Panasonic FZ82 vs GX8
The Panasonic Lumix DC-FZ82 (called Panasonic FZ80 in some regions) and the Panasonic Lumix DMC-GX8 are two digital cameras that were revealed to the public, respectively, in January 2017 and July 2015. The FZ82 is a fixed lens compact, while the GX8 is a mirrorless interchangeable lens camera. The cameras are based on a 1/2.3-inch (FZ82) and a Four Thirds (GX8) sensor. The FZ82 has a resolution of 18 megapixels, whereas the GX8 provides 20.2 MP.
Below is an overview of the main specs of the two cameras as a starting point for the comparison.
Going beyond this snapshot of core features and characteristics, what are the differences between the Panasonic Lumix DC-FZ82 and the Panasonic Lumix DMC-GX8? Which one should you buy? Read on to find out how these two cameras compare with respect to their body size, their imaging sensors, their shooting features, their input-output connections, and their reception by expert reviewers.
The side-by-side display below illustrates the physical size and weight of the Panasonic FZ82 and the Panasonic GX8. The two cameras are presented according to their relative size. Three consecutive views from the front, the top, and the rear side are shown. All size dimensions are rounded to the nearest millimeter.
The GX8 can be obtained in two different colors (black, silver), while the FZ82 is only available in black.
If the front view area (width x height) of the cameras is taken as an aggregate measure of their size, the Panasonic GX8 is notably smaller (15 percent) than the Panasonic FZ82. It is noteworthy in this context that the GX8 is splash and dust-proof, while the FZ82 does not feature any corresponding weather-sealing.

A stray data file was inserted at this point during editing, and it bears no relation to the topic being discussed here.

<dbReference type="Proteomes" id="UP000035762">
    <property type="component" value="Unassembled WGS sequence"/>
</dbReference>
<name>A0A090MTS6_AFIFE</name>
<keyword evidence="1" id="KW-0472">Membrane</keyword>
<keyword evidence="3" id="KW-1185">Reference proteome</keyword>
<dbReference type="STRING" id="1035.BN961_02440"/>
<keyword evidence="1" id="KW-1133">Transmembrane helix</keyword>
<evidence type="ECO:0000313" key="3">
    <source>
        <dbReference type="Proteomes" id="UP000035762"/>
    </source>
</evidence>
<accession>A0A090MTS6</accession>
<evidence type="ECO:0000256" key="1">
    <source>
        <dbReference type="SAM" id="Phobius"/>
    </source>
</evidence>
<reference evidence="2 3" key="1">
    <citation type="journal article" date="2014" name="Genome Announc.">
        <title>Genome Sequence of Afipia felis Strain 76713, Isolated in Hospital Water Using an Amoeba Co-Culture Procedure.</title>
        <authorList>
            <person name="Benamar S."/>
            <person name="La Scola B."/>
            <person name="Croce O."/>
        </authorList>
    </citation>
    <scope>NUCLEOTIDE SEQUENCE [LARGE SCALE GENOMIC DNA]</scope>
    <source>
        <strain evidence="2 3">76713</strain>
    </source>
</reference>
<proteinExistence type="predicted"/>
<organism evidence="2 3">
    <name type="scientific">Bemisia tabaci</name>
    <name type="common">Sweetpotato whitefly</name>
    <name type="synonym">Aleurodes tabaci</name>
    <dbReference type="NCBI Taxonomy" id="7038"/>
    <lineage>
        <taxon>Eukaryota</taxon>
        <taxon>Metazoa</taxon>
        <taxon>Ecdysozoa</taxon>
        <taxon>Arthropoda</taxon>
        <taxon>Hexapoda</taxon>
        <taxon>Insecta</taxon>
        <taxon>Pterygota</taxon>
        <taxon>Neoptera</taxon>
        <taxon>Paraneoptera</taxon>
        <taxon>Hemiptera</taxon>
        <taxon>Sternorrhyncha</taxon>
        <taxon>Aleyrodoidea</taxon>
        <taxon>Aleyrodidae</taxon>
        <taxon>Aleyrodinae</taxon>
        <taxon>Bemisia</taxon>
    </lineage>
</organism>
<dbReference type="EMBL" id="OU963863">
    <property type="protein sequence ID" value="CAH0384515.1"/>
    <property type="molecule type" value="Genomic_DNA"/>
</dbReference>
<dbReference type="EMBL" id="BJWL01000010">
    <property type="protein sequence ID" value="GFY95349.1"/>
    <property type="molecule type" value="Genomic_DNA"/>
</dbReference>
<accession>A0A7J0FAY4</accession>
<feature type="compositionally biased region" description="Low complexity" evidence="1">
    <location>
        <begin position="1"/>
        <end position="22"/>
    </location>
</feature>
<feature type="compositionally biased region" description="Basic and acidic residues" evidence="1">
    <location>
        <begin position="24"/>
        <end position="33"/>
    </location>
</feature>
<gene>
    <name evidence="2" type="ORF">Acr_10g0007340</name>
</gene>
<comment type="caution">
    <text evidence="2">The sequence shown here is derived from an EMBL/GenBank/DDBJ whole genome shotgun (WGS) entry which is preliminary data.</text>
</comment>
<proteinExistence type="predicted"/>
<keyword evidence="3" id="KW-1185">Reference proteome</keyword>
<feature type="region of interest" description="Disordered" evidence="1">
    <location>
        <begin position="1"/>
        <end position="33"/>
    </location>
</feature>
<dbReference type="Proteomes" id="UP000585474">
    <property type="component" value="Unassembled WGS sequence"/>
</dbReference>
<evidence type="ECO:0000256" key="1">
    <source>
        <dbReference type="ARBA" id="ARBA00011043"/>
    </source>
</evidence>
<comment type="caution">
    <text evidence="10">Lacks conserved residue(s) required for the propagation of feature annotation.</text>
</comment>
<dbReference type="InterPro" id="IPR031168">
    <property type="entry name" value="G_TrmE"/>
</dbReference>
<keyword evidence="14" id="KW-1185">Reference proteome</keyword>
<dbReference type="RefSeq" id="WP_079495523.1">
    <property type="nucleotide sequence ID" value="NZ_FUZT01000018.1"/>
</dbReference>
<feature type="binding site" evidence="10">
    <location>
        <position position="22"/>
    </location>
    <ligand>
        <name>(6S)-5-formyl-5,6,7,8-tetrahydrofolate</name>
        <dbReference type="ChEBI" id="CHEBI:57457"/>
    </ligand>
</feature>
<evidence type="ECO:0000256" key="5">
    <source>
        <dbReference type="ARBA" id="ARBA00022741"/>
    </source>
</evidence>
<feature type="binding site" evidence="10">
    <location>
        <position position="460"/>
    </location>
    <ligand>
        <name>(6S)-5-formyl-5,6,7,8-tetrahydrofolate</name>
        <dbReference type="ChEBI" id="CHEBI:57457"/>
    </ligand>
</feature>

The above size and weight comparisons are to some extent incomplete and possibly misleading, as the FZ82 has a lens built in, whereas the GX8 is an interchangeable lens camera that requires a separate lens. Attaching the latter will add extra weight and bulk to the setup. You can compare the optics available for the GX8 and their specifications in the Micro Four Thirds Lens Catalog.
The power pack in the FZ82 can be charged via the USB port, so that it is not always necessary to take the battery charger along when travelling.
The adjacent table lists the principal physical characteristics of the two cameras alongside a wider set of alternatives. If you would like to visualize and compare a different camera combination, you can navigate to the CAM-parator app and make your selection from a broad list of cameras there.
|1.||Panasonic FZ82||130 mm||94 mm||119 mm||616 g||330||n||Jan 2017||399||amazon.com|
|2.||Panasonic GX8||133 mm||78 mm||63 mm||487 g||330||Y||Jul 2015||1,199||ebay.com|
|3.||Canon SX740||110 mm||64 mm||40 mm||299 g||265||n||Jul 2018||399||amazon.com|
|4.||Canon SX70||127 mm||91 mm||117 mm||608 g||325||n||Sep 2018||549||amazon.com|
|5.||Canon SX730||110 mm||64 mm||40 mm||300 g||250||n||Apr 2017||399||ebay.com|
|6.||Olympus E-M5 II||124 mm||85 mm||45 mm||469 g||310||Y||Feb 2015||1,099||ebay.com|
|7.||Olympus E-M1||130 mm||94 mm||63 mm||497 g||350||Y||Sep 2013||1,399||ebay.com|
|8.||Panasonic G95||130 mm||94 mm||77 mm||536 g||290||Y||Apr 2019||999||amazon.com|
|9.||Panasonic FT7||117 mm||76 mm||37 mm||319 g||300||Y||May 2018||449||ebay.com|
|10.||Panasonic LX100 II||115 mm||66 mm||65 mm||392 g||300||n||Aug 2018||999||amazon.com|
|11.||Panasonic GX9||124 mm||72 mm||47 mm||407 g||260||n||Feb 2018||849||amazon.com|
|12.||Panasonic TZ90||112 mm||67 mm||41 mm||322 g||380||n||Apr 2017||449||ebay.com|
|13.||Panasonic GX7||123 mm||71 mm||55 mm||402 g||350||n||Aug 2013||999||ebay.com|
|14.||Sony HX99||102 mm||58 mm||36 mm||242 g||370||n||Aug 2018||449||amazon.com|
|15.||Sony HX95||102 mm||58 mm||36 mm||242 g||370||n||Aug 2018||429||amazon.com|
|16.||Sony WX800||102 mm||58 mm||36 mm||233 g||370||n||Oct 2018||399||ebay.com|
|17.||Sony HX350||130 mm||93 mm||103 mm||652 g||300||n||Dec 2016||449||ebay.com|